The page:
DNA Testing Proves Man’s Innocence in 1984 Richmond Rape; Lawyers Seek Full Reinvestigations in Two Additional Convictions
(RICHMOND, VA; Monday, May 11, 2009) – DNA testing proves that Thomas Haynesworth did not commit a 1984 rape for which he was convicted in Richmond, attorneys said in a filing with the Virginia Supreme Court. The DNA testing that proves Haynesworth’s innocence also implicates the actual perpetrator, a serial rapist who was convicted of several similar crimes in the area.
While the DNA testing should exonerate Haynesworth in the January 3, 1984, Richmond rape, he was also convicted of two similar crimes that happened around the same time – and biological evidence in those cases may no longer exist for DNA testing. Haynesworth’s attorneys at the Mid-Atlantic Innocence Project, Hogan & Hartson LLP and the Innocence Project are working with prosecutors in Richmond and Henrico County to ensure that both of the additional cases are fully reinvestigated. Of the three crimes for which Haynesworth was convicted, two were in Richmond (including the one for which DNA testing implicates the actual perpetrator) and one was in neighboring Henrico County.
“There are some indications that the same serial rapist may have committed all three rapes for which Thomas Haynesworth was convicted. A thorough deconstruction and reinvestigation of both of the remaining cases could identify the perpetrator in both of them.” said Shawn Armbrust, Executive Director of the Mid-Atlantic Innocence Project, which is affiliated with American University’s Washington College of Law. “Mike Herring, the Commonwealth Attorney in Richmond, has been extremely cooperative in the case for which DNA testing was conducted. We are hopeful that both he and Henrico Commonwealth Attorney Wade Kizer will help reinvestigate both of these cases to be sure that justice is done.”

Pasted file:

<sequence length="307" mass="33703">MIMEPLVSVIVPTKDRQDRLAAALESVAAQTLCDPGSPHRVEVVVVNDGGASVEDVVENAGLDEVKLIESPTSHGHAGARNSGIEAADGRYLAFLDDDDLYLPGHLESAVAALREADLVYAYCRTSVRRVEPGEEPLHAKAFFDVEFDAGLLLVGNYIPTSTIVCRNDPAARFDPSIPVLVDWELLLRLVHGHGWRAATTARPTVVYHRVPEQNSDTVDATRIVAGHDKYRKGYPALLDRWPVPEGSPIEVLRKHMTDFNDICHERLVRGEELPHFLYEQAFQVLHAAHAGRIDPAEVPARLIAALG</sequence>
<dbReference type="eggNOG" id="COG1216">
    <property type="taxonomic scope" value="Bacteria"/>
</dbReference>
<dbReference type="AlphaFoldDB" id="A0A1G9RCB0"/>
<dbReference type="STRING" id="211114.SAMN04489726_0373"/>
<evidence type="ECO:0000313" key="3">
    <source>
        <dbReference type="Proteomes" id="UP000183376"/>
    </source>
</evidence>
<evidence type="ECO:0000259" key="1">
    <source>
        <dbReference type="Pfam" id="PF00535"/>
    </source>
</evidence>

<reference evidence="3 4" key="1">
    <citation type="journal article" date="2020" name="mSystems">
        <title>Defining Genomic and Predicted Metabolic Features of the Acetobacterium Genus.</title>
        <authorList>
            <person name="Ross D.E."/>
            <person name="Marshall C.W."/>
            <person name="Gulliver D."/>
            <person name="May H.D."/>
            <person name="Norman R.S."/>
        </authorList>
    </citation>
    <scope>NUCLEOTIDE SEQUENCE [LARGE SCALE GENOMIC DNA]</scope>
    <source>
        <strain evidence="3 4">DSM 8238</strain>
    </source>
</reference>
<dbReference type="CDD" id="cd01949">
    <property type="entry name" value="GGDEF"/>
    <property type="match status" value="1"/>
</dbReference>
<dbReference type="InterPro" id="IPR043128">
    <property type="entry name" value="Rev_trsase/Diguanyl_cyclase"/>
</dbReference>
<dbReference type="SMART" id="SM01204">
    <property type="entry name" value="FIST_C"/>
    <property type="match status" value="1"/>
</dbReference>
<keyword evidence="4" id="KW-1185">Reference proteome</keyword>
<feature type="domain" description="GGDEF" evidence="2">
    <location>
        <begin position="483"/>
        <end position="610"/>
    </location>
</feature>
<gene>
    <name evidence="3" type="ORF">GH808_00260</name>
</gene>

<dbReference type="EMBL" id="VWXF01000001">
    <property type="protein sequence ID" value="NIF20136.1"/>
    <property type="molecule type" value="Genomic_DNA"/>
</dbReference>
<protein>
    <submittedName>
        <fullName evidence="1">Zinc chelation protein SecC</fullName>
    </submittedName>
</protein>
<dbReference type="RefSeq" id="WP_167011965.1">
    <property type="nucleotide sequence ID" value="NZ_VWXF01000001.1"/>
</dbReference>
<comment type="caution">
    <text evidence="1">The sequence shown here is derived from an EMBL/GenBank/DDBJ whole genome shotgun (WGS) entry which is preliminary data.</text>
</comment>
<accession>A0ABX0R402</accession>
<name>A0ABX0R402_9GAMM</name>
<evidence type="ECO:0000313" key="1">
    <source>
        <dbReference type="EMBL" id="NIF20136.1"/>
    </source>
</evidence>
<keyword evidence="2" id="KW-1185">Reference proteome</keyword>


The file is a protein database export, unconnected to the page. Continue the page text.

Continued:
The DNA testing that proves Haynesworth’s innocence in one of the Richmond crimes was ordered as part of a wide-ranging review of old cases in Virginia ordered by former Governor Mark Warner. Several people in Virginia have been exonerated over the last few years after officials discovered that evidence in old cases still existed, even though it was supposed to be destroyed years ago.
The DNA profile from the January 3, 1984, Richmond rape implicated Leon Davis, a serial rapist known as the Black Ninja who was convicted of several rapes in Richmond and Henrico County around the same time as the crimes for which Haynesworth was convicted.
“We have handled similar cases around the country where DNA results overturning one conviction led cooperative prosecutors to fully reinvestigate other convictions and identify the actual perpetrator in multiple crimes,” said Peter Neufeld, Co-Director of the Innocence Project, which is affiliated with Benjamin N. Cardozo School of Law at Yeshiva University. “We know Leon Davis committed one of the crimes for which Thomas Haynesworth was convicted, but we don’t know if he committed the other two. A thorough reinvestigation can provide answers to those questions.”
The Petition for Writ of Actual Innocence in the January 3, 1984, case was filed in state Supreme Court on Friday afternoon. The Virginia Attorney General’s office will respond to the writ, and the State Supreme Court will then decide whether to approve it, which would exonerate Haynesworth in that case. If the Virginia Supreme Court exonerates Haynesworth in the January 3, 1984, Richmond rape, he would remain in prison because he is still serving time for a similar rape on January 30, 1984, in Henrico County. He has already served his sentence for the third conviction, a crime in Richmond at around the same time as the others.
Leon Davis was suspected of committing at least a dozen rapes in Richmond and Henrico County in 1984. He is currently serving seven life sentences for those crimes. Davis and Haynesworth lived in the same neighborhood in 1984; although they had different heights and weights, they resembled each other and were sometimes mistaken for each other. At Haynesworth’s trial, the victim identified him as her attacker even though she said she could not see the perpetrator’s face.
Nationwide, 238 people have been exonerated through post-conviction DNA testing. Eleven of those cases were in Virginia. Eyewitness misidentification was a factor in 75% of all wrongful convictions overturned with DNA testing, and the true perpetrators have been identified in more than 40% of DNA exoneration cases.
In addition to Armbrust and Neufeld, Olga Akselrod at the Innocence Project is working on the case. Thomas Widor and Ellen Kennedy at the Washington, DC, law firm of Hogan & Hartson are co-counsel on the case.
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